Facebook has removed millions of posts, photos, and other forms of content that violated its policies against hate speech, terrorist propaganda and child exploitation, as well as more than a billion fake accounts, the social media giant announced Thursday.
What was removed?
The purge included more than 1.5 billion fake accounts from April through September, according to the company’s report on community standards enforcement. That included 12.4 million pieces of terrorist propaganda, 2.2 billion pieces of spam and 66 million pieces of other content that violates Facebook policies.
The report also showed an increase in the removal of such content. In the previous six months, 1.3 billion accounts had been removed.
Facebook’s announcement underscored the company’s struggles to uncover hate speech and bullying amid a rising tide of what some call “racist, sexist and anti-Semitic content online,” the Washington Post reported.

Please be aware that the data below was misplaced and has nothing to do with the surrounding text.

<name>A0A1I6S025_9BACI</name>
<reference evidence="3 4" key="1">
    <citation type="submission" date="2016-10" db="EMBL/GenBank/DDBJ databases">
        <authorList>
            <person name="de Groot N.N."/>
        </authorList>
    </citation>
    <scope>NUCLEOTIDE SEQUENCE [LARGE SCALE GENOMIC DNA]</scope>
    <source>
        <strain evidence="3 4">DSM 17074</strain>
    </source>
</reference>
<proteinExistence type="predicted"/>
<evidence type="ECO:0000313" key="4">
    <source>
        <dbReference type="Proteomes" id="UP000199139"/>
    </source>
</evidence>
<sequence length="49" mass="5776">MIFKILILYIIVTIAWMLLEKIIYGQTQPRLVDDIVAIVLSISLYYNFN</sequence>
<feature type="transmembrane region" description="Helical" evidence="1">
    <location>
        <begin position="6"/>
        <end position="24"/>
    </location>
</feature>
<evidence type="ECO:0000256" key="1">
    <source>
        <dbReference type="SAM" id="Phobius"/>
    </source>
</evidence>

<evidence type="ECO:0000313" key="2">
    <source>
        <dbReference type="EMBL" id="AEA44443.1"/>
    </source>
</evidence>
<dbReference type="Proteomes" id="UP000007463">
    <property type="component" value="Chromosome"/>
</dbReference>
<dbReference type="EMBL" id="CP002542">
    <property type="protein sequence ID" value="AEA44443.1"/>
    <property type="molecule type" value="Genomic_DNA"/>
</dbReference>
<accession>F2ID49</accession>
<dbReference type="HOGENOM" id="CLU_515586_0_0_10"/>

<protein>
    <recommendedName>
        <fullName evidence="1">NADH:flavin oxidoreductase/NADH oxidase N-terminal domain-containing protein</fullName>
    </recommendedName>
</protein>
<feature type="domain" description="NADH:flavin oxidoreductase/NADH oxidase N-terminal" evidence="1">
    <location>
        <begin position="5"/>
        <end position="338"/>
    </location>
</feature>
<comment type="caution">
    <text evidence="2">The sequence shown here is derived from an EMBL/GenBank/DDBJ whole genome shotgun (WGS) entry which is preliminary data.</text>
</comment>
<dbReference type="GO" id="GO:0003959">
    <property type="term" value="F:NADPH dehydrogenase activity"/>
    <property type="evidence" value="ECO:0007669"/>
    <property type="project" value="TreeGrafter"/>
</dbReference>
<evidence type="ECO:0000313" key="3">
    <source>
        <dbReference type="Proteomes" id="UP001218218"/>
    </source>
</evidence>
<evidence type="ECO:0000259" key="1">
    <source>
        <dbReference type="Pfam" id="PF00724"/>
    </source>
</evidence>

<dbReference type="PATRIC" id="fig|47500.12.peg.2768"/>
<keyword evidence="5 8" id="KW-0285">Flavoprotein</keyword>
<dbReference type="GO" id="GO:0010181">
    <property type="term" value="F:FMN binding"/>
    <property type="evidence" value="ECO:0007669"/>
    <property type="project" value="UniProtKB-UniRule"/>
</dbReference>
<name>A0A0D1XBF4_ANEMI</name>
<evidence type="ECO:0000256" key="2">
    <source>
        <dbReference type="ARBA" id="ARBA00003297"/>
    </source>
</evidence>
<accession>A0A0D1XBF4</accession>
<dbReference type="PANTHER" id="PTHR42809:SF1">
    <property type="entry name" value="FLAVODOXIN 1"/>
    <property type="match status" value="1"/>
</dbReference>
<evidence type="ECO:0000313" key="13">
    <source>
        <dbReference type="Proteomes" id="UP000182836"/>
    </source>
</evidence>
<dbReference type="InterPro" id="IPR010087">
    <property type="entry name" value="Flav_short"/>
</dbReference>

To enforce so-called community standards, Facebook hired thousands of people to monitor posts and also deployed artificial intelligence.
Facebook claims it catches more than “95 percent of nudity, fake accounts and graphic violence” before it’s reported by users. For hate speech and bullying, the company catches 51.6 percent and 14.9 percent of incidents, respectively.
Facebook chief executive officer and co-founder Mark Zuckerberg said during a call with reporters Thursday that the company is changing how it makes decisions on what content to remove. The company will soon have an independent board to review users’ appeals for those decisions.
Also, Facebook plans to publish the minutes of its meetings when it decides new content policies.
The company has faced criticism for lacking transparency in how and why it removes content. Facebook earlier this year announced some of its protocols for removing content.
The company also plans to share more information about what constitutes hate speech and its takedown of fake accounts, according to reports.